Suddenly John finds himself at a foggy meadow standing beside the Eagle. He looks off to his right to see an elderly fella skinning the hide of a deer, it is his father, long since departed of this earth. His father stands there talking to somebody else, it is John when he was younger.
“John, please do as I told you to do.”
“Dad why do we have to give out my deer, I’m the one who killed it.”
“John we have to share what we kill to those in need, we will have plenty left over for ourselves.”
“People in need should go out and kill their own deer, we don’t need their handouts.”
“John, it is not a handout or charity, it is the way we do things in our culture.”
“Nobody cares about our culture, drinking and bingo are not our culture.”
“That is true but social gatherings and giving is important, people just have different ways of doing those kinds of things even if it’s not in their best interest.”
“They can get their own is all I’m saying.”
The Eagle looks at Johns expression and sees little difference. “John, this is the point where you should have learned your values but you insisted on going your own way.” The Eagle points to a young couple living in a shack, the young man goes outside to wait to get picked up for work but it doesn’t happen. The young mother and her baby have little to eat and it looks like there won’t be anything to improve their situation anytime soon.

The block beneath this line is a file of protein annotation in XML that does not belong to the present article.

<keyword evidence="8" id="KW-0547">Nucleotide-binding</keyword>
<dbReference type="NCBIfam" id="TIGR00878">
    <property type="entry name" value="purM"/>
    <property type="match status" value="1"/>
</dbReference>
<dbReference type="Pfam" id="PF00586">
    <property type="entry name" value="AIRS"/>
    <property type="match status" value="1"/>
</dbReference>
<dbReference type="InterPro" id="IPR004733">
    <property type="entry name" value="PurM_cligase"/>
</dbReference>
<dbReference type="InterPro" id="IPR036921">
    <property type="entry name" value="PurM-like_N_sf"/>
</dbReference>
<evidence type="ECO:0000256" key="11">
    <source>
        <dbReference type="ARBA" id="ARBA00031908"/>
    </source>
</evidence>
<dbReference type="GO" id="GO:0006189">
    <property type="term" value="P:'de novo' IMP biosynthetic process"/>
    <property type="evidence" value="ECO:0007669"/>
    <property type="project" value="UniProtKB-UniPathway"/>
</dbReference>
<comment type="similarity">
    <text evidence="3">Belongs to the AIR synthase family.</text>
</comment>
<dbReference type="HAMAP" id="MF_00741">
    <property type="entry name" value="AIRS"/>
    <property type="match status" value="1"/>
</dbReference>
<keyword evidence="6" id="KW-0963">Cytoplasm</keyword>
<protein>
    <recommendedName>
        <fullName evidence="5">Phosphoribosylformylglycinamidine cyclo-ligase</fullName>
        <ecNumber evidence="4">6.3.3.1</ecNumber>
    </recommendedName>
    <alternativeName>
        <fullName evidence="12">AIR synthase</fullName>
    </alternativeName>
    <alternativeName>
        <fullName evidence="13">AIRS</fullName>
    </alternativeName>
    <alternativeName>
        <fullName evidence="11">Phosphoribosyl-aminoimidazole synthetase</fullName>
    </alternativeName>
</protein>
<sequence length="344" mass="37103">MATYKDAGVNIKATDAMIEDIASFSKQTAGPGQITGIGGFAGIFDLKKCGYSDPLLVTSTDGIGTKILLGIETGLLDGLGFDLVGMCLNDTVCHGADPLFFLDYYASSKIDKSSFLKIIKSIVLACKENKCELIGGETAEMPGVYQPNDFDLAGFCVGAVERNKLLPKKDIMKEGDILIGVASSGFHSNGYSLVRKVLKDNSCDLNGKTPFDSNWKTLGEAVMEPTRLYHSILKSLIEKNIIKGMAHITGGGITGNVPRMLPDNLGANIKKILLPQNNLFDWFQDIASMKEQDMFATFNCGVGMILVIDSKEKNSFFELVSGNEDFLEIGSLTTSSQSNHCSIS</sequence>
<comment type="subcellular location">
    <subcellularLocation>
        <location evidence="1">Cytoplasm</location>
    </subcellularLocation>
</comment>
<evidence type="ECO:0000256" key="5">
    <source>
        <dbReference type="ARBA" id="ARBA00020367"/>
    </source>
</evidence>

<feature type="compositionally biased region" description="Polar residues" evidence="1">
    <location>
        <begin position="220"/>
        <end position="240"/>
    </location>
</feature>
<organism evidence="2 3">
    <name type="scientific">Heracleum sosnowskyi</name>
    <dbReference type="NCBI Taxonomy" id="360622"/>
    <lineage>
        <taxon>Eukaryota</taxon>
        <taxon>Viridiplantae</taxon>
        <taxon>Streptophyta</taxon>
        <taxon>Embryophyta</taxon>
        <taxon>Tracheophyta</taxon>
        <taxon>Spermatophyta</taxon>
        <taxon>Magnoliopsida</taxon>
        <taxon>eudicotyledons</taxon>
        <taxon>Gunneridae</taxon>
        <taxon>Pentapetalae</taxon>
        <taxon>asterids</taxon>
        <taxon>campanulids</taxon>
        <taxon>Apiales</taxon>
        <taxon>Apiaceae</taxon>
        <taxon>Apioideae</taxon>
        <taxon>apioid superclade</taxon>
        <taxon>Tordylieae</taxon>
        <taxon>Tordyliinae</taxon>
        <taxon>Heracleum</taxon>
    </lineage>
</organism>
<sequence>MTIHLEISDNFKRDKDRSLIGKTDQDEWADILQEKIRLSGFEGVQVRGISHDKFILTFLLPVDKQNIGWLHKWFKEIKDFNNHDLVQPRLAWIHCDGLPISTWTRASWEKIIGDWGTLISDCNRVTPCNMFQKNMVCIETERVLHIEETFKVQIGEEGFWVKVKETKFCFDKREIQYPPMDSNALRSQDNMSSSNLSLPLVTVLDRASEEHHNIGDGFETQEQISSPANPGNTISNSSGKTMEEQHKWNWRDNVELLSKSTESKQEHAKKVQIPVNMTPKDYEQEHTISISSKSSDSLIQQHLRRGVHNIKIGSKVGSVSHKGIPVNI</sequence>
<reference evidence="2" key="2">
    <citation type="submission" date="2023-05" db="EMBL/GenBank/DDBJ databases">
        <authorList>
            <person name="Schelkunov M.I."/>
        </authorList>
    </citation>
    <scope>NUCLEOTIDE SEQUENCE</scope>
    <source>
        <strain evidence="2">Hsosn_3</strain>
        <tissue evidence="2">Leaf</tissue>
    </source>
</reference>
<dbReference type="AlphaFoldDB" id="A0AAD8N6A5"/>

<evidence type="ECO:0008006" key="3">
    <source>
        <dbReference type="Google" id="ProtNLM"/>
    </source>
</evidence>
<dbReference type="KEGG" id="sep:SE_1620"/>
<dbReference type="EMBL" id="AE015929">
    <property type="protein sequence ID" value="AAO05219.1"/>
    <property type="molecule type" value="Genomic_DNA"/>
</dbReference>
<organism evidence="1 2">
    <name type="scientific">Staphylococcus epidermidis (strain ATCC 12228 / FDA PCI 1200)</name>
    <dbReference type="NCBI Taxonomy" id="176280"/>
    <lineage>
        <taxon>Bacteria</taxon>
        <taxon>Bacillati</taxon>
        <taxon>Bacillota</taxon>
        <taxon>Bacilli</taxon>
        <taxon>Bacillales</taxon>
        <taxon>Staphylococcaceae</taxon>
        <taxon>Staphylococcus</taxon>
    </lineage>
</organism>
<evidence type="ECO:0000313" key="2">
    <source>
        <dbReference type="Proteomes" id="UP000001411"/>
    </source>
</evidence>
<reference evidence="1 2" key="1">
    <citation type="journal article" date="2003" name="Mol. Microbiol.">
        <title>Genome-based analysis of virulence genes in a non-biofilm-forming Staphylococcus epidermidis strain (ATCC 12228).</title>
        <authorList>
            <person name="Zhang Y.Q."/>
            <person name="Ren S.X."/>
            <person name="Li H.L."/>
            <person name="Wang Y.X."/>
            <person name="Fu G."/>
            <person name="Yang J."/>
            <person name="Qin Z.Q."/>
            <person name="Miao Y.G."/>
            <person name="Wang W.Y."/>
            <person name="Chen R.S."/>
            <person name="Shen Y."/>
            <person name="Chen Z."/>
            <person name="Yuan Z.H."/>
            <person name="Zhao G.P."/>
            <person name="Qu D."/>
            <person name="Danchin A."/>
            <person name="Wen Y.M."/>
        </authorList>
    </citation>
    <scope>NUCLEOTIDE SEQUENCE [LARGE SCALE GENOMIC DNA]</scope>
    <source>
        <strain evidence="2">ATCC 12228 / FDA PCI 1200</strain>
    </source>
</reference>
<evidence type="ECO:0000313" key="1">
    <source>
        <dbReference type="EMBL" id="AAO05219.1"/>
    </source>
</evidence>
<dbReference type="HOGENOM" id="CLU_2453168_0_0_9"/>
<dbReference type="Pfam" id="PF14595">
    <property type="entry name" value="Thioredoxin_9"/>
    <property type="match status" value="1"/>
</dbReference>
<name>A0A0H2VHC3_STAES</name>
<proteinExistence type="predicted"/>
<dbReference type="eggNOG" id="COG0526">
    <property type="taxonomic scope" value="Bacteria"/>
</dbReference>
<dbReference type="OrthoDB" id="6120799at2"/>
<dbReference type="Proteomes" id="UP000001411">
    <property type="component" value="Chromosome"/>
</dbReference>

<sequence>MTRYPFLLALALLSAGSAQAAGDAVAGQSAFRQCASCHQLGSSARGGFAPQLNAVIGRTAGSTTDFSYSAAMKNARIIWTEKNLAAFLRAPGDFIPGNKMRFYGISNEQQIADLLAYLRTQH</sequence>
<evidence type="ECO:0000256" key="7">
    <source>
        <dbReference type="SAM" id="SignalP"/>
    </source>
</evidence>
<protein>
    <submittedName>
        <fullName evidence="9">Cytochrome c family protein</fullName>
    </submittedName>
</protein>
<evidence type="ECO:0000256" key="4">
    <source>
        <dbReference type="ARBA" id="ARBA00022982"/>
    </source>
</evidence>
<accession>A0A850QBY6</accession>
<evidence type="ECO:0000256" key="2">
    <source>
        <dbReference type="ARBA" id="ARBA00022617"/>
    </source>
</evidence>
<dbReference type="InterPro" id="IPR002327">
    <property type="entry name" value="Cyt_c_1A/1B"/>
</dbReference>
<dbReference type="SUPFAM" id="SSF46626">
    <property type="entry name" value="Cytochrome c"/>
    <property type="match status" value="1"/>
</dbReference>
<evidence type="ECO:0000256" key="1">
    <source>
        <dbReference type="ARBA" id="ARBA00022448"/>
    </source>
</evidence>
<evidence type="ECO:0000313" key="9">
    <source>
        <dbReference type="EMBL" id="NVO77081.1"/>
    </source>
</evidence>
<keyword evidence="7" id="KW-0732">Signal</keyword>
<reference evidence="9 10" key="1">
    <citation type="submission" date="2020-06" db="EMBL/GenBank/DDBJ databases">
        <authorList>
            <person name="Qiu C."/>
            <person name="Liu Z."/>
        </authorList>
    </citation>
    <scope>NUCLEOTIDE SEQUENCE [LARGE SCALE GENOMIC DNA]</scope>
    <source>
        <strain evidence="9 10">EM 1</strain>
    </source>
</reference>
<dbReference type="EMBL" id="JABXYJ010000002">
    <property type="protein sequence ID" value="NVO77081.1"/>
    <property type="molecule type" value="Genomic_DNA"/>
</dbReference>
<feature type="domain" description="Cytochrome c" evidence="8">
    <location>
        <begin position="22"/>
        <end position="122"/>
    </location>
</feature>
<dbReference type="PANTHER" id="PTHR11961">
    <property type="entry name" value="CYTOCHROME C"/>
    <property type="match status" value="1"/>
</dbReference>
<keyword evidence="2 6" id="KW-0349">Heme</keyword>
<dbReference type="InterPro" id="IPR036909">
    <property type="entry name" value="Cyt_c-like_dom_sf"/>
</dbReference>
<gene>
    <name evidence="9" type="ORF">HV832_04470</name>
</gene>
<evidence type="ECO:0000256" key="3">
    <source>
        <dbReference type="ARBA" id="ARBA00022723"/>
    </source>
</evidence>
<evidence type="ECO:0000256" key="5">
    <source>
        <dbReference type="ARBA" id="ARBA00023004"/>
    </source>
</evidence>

“So what if their hungry, the young man should go out hunting not mopping around doing nothing, besides there has to be someone who can spare some food.”
“He has been waiting to go to work, their families live in overcrowded houses and their trap-lines are depleted and are being shared by their older siblings who are also just trying to survive.”